Cleaning Up With Mushrooms
So you know that mushrooms are great to eat. And if you’ve been following our blog, you know they provide incredible health benefits like lowering cholesterol, supporting brain function and increasing endurance. You’ve also learned that they can be used to create sustainable packaging material and even lampshades.
What if I told you mushrooms are a vital part of our global ecosystem?
Without mushrooms, we wouldn’t be able to live on the planet. Trees would never decay. They would simply litter the landscape, piling up wherever they fell. Mushrooms, mycelium specifically, are the only things that can break down lignin, the substance that gives trees their dense, hard structure.
What exactly is mycelium?
Mycelium is the webby white mass you see when you roll a log over in the forest. Think of it as the “roots” of mushrooms. It forms a threadlike membrane of single cell-thick threads that spread throughout the soil. Some species form relationships with other plants, particularly trees. They deliver nutrients and even moisture to the trees in exchange for a little sugar, their primary source of energy. Mycorrhizal fungi are so attuned to their neighbors that if a small tree is struggling, it will sense the problem and send extra nourishment or water. When conditions are right, strands of the mycelium will fuse together to form a mushroom.
Certain fungi called saprophytes can break down lignin in dead trees. In doing so, they return the nutrients back to the soil making them available for other plants. Anything lying on the ground - leaves, tree branches, and even dead animals can be broken down, their elemental components creating nutrient-rich dirt.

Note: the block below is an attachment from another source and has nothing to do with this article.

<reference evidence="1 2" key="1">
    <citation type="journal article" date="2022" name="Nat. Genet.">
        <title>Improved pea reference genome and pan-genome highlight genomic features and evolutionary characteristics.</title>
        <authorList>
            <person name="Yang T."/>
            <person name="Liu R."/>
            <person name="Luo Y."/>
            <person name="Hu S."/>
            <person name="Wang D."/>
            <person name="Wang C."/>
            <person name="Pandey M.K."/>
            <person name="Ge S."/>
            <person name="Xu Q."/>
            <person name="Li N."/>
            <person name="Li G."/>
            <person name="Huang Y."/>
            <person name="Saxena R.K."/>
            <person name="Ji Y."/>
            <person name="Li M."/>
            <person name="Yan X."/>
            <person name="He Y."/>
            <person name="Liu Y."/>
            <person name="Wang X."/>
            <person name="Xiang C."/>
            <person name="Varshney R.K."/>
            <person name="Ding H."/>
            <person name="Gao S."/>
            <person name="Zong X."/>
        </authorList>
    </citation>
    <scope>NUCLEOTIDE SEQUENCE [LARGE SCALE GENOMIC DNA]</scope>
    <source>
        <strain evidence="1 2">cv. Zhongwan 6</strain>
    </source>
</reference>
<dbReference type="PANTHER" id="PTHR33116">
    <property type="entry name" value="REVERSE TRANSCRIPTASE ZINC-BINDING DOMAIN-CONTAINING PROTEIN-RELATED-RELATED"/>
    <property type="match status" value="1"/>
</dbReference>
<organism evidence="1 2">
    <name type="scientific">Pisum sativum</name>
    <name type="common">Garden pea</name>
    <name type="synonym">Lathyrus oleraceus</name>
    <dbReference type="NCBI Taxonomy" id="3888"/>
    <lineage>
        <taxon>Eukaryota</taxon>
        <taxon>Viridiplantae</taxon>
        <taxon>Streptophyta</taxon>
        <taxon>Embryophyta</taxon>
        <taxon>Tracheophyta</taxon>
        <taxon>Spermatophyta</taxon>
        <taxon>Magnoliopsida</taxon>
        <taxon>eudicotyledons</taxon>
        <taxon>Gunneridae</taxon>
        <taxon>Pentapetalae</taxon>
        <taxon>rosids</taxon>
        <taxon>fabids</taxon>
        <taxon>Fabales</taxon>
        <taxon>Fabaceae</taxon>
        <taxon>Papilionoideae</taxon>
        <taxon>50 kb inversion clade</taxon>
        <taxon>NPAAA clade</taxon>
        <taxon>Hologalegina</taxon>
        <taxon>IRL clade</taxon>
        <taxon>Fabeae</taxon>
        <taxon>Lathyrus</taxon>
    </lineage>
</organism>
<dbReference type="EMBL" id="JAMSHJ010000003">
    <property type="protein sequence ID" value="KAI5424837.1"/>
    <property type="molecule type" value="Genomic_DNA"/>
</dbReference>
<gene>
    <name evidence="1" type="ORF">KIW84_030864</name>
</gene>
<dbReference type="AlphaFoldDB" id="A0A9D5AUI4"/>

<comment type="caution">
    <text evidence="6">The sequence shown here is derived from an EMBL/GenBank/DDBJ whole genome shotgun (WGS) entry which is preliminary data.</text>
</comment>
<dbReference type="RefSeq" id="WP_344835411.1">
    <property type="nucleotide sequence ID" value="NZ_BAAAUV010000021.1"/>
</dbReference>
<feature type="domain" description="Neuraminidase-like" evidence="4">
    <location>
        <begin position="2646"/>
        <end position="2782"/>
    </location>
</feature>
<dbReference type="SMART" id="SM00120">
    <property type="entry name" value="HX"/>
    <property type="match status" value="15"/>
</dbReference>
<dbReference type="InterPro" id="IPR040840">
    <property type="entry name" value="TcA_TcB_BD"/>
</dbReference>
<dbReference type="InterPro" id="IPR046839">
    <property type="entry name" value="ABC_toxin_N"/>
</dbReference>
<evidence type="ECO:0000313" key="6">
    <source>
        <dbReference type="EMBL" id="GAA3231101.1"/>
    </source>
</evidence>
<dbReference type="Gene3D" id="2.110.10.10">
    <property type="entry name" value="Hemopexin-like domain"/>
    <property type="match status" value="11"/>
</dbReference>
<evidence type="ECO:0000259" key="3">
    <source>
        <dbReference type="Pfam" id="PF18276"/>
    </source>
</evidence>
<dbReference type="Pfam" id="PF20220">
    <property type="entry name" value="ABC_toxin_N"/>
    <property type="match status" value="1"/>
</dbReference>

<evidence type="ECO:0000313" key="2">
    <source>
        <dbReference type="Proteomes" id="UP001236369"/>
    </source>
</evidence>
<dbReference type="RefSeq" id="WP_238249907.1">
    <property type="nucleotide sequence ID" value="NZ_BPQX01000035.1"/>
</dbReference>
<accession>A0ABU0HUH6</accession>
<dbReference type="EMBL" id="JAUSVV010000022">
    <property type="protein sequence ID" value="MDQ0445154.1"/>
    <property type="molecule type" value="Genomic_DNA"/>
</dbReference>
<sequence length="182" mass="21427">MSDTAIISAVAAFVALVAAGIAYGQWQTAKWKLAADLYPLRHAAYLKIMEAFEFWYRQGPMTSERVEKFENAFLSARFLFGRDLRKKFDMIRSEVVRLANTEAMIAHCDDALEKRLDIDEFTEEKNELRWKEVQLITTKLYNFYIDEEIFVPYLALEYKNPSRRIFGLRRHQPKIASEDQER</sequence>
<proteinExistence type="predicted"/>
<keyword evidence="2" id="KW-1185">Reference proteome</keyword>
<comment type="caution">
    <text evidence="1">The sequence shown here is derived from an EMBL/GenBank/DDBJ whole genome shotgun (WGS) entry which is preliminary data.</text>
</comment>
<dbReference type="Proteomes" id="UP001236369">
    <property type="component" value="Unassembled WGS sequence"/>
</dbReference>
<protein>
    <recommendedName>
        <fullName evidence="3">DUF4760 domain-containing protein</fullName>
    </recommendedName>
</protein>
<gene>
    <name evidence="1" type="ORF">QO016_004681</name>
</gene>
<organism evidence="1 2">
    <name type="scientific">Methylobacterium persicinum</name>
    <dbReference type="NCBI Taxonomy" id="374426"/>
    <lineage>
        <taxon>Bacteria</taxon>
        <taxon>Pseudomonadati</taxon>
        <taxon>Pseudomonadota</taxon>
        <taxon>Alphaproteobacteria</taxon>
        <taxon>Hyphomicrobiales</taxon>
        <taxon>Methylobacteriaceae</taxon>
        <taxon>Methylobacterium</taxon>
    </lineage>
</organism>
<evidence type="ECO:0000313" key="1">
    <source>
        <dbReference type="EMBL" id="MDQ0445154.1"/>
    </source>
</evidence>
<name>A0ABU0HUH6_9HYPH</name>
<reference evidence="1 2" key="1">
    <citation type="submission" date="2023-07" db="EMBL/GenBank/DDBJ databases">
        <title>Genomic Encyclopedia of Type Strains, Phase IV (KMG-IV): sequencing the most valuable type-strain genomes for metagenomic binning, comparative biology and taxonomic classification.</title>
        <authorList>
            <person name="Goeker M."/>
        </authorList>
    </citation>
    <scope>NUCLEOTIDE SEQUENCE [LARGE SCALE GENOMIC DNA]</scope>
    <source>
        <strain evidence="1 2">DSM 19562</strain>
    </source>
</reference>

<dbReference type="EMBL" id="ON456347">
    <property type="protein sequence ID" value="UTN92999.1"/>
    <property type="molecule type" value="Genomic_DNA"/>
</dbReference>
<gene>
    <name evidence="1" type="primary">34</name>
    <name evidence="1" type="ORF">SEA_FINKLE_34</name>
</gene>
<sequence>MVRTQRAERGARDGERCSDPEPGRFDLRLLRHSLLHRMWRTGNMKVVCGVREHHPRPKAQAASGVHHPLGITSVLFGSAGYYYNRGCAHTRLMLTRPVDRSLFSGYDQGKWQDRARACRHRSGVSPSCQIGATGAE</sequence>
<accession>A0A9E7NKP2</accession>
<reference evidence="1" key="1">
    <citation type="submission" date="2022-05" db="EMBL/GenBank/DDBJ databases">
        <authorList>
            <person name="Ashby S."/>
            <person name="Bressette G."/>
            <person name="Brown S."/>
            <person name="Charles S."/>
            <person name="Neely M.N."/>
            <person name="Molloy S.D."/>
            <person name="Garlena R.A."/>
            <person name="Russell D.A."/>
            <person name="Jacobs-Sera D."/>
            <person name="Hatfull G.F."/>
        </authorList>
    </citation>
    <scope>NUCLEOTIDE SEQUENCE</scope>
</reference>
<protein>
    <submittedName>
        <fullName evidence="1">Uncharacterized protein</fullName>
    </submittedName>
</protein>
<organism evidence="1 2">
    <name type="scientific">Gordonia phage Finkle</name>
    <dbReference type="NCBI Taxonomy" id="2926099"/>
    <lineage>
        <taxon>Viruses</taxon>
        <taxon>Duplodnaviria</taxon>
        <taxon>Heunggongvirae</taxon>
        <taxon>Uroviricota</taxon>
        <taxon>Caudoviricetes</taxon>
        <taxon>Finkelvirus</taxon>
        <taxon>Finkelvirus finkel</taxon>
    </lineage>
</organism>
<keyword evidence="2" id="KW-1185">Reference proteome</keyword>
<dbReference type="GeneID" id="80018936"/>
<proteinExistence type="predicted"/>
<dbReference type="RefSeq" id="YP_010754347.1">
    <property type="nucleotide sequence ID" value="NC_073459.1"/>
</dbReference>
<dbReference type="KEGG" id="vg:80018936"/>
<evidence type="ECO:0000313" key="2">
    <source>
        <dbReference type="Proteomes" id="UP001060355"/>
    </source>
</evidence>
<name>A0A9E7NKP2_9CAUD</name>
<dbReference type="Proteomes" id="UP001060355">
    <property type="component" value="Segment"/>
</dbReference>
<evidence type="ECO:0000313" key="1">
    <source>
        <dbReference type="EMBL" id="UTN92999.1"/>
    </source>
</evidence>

Fungi can also replenish the soil. In areas that have experienced erosion or deforestation, mushrooms help to stabilize and replenish the earth. As they assist in the decomposition of plant matter, they move the nutrients through the system and create soil that can once again support plant life. Adding mycelium to such an area can speed up the recovery of the ecosystem.
Peter McCoy details the regenerative process on his site Radical Mycology. According to McCoy, we can support plant health, reduce erosion, increase water retention, improve soil structure, and the overall ecology by cultivating, amplifying, and inoculating plant roots with native mycorrhizal fungi.
Did you know mushrooms can also clean up toxins in the soil?
It’s true. Paul Stamets shares his experience with the mycoremediation capabilities of mushrooms in his book “Mycelium Running”. You can also hear him talk about it in his TED talk, “How Mushrooms Can Save the World.”
So, how do mushrooms clean up soil?
In this arena, oyster mushrooms are the star. This species of mushroom has been shown to reduce E. coli and break down hydrocarbons, making them a perfect candidate to tackle toxins. Oyster mushrooms are very hardy. If you’ve ever grown them at home from a bag culture, you may have had the chance to watch them overrun bacteria. They are tenacious and will grow in almost any conditions.
In much the same way mycelium breaks down lignin in trees, it can also break down complex toxic chemicals into simple elements like hydrogen, carbon and oxygen molecules that can safely be cycled back into the ecosystem. For very complex molecules, the mycelium can separate it into smaller ones that other microbes can them break down. The mycelium accomplishes this by excreting various enzymes. While fungi cannot break down heavy metals found in soil, they can sequester them, essentially immobilizing them.
It’s amazing the number of ways we benefit from the millions of fungi that inhabit our planet. We know more today about their abilities and benefits, but we’ve really just scratched the surface. We owe it to ourselves and our planet to continue researching and learning from these phenomenal fungi!